2001: Kubrick invented cinematic consciousness

For those of you who haven’t seen Stanley Kubrick’s masterpiece 2001: A Space Odyssey, you will probably not like this movie the first time you watch it. Kubrick made a very slow, hypnotic, and cerebral experience. It is, however, one of the greatest films ever made. The best efforts at interpreting the many layers of meaning encoded in this movie, were made by Rob Ager. The following interpretation was made by me, but fully informed and inspired by Ager’s brilliant interpretation of the monolith.

Ager posits that the monolith represents the cinema screen. He comes to this conclusion through a series of very astute observations, one of which is the recurring theme of rotation – remember, Kubrick himself said that the deeper layers of meaning were encoded visually into the film. The continual alignments, symmetry and rotation are meant to communicate that the screen itself is a theme of the movie. Furthermore, the movie seems aware of its own continuity errors. A very inconspicuous PSA can be heard during the orbiting space station sequence: “a blue ladies cashmere sweater has been found”. This is probably both a jest towards cinema and Kubrick’s own fallibility, but also a signal. The sweater disappears between shots, and the movie itself seems to know this.

If a film knows its own errors, that means it knows it can be wrong. Which means that it can learn, and it can begin to choose its own perspectives. This is the beginning of consciousness: to self-steer, to choose, to recognize different meanings and their implications. True consciousness should therefore begin when this person/entity/system/character/symbol asks itself: who is searching for these meanings? These intellectual pursuits very much mirror those that humans have.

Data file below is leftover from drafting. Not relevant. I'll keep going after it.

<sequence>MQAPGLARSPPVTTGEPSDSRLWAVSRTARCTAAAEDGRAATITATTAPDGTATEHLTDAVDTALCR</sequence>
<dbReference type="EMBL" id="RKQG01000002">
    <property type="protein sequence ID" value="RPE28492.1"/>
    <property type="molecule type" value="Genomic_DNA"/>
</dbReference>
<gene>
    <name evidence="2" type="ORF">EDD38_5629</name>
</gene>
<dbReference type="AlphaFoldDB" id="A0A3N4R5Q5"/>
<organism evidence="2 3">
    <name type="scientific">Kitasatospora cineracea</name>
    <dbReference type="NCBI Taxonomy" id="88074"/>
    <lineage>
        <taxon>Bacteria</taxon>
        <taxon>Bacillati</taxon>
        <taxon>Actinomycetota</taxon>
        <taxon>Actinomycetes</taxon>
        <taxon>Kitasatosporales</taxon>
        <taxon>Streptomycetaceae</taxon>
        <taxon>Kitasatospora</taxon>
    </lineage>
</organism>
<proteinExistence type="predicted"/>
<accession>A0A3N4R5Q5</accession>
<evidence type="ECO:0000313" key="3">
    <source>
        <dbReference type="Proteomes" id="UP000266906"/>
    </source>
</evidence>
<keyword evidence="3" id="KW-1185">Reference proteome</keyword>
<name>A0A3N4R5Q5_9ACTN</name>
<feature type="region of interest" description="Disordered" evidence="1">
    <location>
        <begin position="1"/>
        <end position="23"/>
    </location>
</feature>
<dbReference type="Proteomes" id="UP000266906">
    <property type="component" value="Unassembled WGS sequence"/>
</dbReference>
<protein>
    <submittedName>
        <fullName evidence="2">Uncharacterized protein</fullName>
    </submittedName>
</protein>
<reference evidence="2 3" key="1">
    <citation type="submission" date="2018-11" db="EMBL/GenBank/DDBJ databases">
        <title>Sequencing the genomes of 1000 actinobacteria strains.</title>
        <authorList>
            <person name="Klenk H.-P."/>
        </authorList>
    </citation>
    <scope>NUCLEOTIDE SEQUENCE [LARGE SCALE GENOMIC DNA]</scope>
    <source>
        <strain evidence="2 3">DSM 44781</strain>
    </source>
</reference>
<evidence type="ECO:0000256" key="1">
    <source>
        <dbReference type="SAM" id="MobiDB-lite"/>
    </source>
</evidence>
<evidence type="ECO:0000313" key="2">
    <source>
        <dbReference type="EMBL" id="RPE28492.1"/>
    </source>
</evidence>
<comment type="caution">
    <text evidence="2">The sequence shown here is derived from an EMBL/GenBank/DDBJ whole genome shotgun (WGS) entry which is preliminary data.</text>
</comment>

However, feelings must still be provided by biology, which only exist in the biological, natural world. Could AI (another obvious theme in the movie) ever be called conscious in the human sense? It can never know what true emotion feels like, after all. That is, until technology and humanity inevitably combine somehow, changing each other. Two types of consciousness, into one. One should only look at current technology trends, to know that this is where things are heading.

My hope is this: combining humans and technology might cause us to do something wonderful. By combining a super-human intelligence with biology, a robotic intelligence can be given morality. We could turn a consciousness into a conscience.

It will start to ask itself: what are each everyone’s intentions? What do  intentions say about you? Why does everyone have different interpretations? How do my interpretations of the outside world match with someone else’s? To judge between right and wrong, these entities would have to wonder about each other’s nature first. The increasing personal nature of communication might eventually cloud the ability to understand each other intellectually.

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